“Higher-Order Perl is a terrific book targeted at the advanced Perl programmer with a significant computer science background. The tone, content, and code make Higher-Order Perl memorable; the knowledge, wisdom, and intuition it provides make it a book any Perl programmer should aim to understand and digest in full.. Teodor Zlatanov, Programmer, Gold Software Systems
Higher Order Perl was originally going to be given some fairly bland name, like "Handbook of Advancted Perl Techniques." This would have been a spot-on (but uninteresting) title. HOP provides the reader with explanation and demonstration of techniques for problem-solving that are often overlooked. The examples are complex and detailed, but not byzantine, and they're built up slowly, piece by piece, so that each line of code's meaning and significance are made clear.
The title "Higher Order Perl" refers to the book's most central technique, functional programming. While many programmers understand how to abstract a specific solution into a more general one, Dominus helps the reader learn to push the envelope, abstracing generic solutions into extremely generalized solutions that can be applied to seemingly-unrelated problems. This is frequently done by the construction of functions that build functions that build functions -- and so on, functions all the way down. Instead of solving the problem in base, earthly Perl, the programmer produces Perl elements of a higher order which, operating in harmony, become all things to all people.Well, I'm hyperbolizing, but I think it would be hard for me to over-emphasize the value of techniques like closures, iterators, and currying. They are, in part, what make Lisp so powerful, and the marriage of Lisp's power and Perl's expressivity is a happy one.As for the writing, it is good. The language is clear and the material is well-presented. One should be cautioned, though, that the book is dense. Dominus is constantly pressing onward, explaining new techniques or new ways to apply already-explained techniques. I found myself reading each page carefully and deliberately, only to turn back to it a few pages later, to be sure that I understood how the new material was relying on the old. It made the book a challenge to read, but it was a thoroughly enjoyable challenge. I never felt so frustrated by a bizarre idea that I gave up or so bored with an over-explained one that I skipped ahead.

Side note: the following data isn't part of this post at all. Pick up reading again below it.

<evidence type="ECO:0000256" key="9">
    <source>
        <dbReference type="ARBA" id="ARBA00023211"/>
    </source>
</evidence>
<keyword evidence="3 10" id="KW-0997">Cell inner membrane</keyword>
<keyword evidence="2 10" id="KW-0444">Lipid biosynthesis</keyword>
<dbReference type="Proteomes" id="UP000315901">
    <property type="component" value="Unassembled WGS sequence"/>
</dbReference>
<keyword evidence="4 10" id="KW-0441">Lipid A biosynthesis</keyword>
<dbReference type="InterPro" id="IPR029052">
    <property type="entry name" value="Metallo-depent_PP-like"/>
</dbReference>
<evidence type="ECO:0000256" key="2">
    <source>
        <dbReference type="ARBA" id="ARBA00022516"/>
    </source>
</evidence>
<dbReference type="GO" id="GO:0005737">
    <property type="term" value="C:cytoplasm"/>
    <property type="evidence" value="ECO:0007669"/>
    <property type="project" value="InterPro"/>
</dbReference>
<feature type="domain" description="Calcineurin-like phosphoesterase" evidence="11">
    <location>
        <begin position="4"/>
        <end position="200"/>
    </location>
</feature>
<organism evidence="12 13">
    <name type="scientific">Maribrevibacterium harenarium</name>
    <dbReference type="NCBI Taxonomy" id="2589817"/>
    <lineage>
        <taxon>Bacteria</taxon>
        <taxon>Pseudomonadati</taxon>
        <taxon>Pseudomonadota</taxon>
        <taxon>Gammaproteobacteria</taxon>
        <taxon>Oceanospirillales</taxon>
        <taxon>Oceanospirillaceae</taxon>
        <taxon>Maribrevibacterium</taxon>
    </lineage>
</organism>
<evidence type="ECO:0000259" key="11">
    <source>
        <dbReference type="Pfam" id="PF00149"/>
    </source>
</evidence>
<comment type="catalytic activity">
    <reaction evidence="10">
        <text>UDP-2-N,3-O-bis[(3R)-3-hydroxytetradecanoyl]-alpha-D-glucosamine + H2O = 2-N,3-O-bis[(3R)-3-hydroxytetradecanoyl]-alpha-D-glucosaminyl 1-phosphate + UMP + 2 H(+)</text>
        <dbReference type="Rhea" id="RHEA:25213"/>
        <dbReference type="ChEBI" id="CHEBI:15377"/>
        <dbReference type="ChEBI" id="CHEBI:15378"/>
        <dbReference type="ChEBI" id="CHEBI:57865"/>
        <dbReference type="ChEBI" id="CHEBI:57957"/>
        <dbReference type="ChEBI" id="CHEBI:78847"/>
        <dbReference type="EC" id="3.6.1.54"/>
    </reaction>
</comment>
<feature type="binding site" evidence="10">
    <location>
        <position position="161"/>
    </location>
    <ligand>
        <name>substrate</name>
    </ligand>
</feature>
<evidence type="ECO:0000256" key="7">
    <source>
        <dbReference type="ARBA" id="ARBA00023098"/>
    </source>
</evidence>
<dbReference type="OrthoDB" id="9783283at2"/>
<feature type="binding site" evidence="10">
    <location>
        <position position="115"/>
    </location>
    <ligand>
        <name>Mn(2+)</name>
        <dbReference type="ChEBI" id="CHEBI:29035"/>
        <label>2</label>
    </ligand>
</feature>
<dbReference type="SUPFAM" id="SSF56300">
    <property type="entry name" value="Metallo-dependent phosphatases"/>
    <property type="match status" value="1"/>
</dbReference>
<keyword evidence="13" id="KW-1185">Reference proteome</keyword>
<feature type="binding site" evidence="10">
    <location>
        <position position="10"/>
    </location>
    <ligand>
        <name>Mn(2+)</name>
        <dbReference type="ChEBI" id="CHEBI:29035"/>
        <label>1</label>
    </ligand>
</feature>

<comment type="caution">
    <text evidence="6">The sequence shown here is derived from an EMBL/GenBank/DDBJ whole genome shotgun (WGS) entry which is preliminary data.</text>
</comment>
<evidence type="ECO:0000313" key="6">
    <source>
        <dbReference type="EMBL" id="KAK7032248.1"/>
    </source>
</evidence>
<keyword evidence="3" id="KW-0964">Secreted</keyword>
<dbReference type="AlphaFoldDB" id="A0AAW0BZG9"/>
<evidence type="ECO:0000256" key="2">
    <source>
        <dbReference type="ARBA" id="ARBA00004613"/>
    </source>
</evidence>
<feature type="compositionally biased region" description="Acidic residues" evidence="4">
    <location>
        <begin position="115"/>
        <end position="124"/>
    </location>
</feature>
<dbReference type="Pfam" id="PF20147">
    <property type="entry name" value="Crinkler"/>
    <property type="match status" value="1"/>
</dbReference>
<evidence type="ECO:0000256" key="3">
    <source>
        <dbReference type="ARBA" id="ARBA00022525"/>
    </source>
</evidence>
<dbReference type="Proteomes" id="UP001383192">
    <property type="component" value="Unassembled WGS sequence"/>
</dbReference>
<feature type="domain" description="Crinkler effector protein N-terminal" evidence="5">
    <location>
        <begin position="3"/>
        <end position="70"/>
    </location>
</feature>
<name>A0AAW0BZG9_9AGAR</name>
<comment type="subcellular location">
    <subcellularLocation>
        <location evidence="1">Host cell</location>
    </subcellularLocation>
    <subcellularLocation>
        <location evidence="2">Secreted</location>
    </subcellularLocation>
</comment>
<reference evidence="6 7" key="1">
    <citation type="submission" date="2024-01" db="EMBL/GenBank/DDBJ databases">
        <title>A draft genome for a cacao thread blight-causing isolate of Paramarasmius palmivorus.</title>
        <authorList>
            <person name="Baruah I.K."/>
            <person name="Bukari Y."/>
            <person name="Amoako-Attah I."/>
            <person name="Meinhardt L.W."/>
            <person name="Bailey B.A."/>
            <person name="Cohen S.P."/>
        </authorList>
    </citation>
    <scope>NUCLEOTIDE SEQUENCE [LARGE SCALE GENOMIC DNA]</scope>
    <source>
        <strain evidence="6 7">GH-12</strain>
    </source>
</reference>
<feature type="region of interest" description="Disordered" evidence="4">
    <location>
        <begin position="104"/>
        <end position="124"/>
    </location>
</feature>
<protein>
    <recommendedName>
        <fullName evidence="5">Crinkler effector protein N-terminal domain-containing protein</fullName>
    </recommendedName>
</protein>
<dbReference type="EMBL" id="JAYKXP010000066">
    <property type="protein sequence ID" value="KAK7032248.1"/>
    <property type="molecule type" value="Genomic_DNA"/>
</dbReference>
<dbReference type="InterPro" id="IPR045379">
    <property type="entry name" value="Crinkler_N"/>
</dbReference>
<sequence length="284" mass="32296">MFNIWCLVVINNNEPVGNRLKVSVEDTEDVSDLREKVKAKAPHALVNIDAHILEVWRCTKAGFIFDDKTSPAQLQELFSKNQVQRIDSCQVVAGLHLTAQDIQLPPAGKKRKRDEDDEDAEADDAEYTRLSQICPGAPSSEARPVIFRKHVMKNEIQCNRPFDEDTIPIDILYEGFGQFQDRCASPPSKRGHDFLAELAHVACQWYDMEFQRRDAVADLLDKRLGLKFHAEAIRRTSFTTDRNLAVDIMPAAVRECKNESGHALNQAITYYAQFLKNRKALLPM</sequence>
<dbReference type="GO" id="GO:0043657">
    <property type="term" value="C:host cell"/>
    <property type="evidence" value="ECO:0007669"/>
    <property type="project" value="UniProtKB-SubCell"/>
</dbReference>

Finally, while the techniques that Dominus presents are powerful and advanced, the required knowledge of Perl is not particularly great. Because he clearly explains the key Perl concepts that he uses (especially closures and associated scoping issues), any competent programmer with a working knowledge of Perl should be able to put the ideas in Higher Order Perl to work.
For serious Perl programmers, Higher Order Perl is a must-read book.
It is a great book about higher-order programming, which happens to use Perl to illustrate these concepts. Those concepts are directly translatable to other dynamic languages like Python and Ruby.
Simply put, higher order programming is writing programs which write programs. This is an extraordinary powerful technique which can create higher-performing applications with less effort.
I tried several times to learn the OO side of Perl but this stuff was w-a-a-a-a-y out there for my scull :(
HOP just made it for me! I wish it was available 5 years ago so I wouldn't waste my time writing the aforementioned spaghetti! Study it! It will twist your brains to the point of pain but stick with it - well worthed - you won't look at scripting/programming the same old way ever again!
It is well worth the 40$ I paid in 2013 for the Kindle edition. If the author will ever publish a new and expanded edition I'll get that too.